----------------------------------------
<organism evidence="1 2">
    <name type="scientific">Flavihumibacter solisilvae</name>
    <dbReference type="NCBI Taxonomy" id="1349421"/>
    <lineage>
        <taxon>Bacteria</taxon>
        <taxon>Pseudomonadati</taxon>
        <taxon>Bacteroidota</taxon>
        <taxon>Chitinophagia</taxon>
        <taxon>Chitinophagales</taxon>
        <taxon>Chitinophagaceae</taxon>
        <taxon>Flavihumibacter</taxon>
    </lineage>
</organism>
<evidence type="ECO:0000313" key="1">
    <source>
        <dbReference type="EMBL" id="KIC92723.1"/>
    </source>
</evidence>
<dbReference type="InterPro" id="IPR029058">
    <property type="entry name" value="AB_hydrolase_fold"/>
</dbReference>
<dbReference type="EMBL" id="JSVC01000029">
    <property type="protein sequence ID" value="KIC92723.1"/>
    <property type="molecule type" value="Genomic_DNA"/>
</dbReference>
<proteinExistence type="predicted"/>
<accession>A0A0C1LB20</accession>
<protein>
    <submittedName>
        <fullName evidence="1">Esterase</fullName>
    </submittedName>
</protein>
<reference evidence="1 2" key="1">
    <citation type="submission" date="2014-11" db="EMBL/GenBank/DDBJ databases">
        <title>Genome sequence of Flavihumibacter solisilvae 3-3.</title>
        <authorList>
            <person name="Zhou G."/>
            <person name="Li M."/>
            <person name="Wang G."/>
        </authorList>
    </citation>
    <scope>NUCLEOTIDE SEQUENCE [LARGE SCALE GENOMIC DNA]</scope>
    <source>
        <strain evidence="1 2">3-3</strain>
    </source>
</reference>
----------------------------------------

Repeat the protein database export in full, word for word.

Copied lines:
<organism evidence="1 2">
    <name type="scientific">Flavihumibacter solisilvae</name>
    <dbReference type="NCBI Taxonomy" id="1349421"/>
    <lineage>
        <taxon>Bacteria</taxon>
        <taxon>Pseudomonadati</taxon>
        <taxon>Bacteroidota</taxon>
        <taxon>Chitinophagia</taxon>
        <taxon>Chitinophagales</taxon>
        <taxon>Chitinophagaceae</taxon>
        <taxon>Flavihumibacter</taxon>
    </lineage>
</organism>
<evidence type="ECO:0000313" key="1">
    <source>
        <dbReference type="EMBL" id="KIC92723.1"/>
    </source>
</evidence>
<dbReference type="InterPro" id="IPR029058">
    <property type="entry name" value="AB_hydrolase_fold"/>
</dbReference>
<dbReference type="EMBL" id="JSVC01000029">
    <property type="protein sequence ID" value="KIC92723.1"/>
    <property type="molecule type" value="Genomic_DNA"/>
</dbReference>
<proteinExistence type="predicted"/>
<accession>A0A0C1LB20</accession>
<protein>
    <submittedName>
        <fullName evidence="1">Esterase</fullName>
    </submittedName>
</protein>
<reference evidence="1 2" key="1">
    <citation type="submission" date="2014-11" db="EMBL/GenBank/DDBJ databases">
        <title>Genome sequence of Flavihumibacter solisilvae 3-3.</title>
        <authorList>
            <person name="Zhou G."/>
            <person name="Li M."/>
            <person name="Wang G."/>
        </authorList>
    </citation>
    <scope>NUCLEOTIDE SEQUENCE [LARGE SCALE GENOMIC DNA]</scope>
    <source>
        <strain evidence="1 2">3-3</strain>
    </source>
</reference>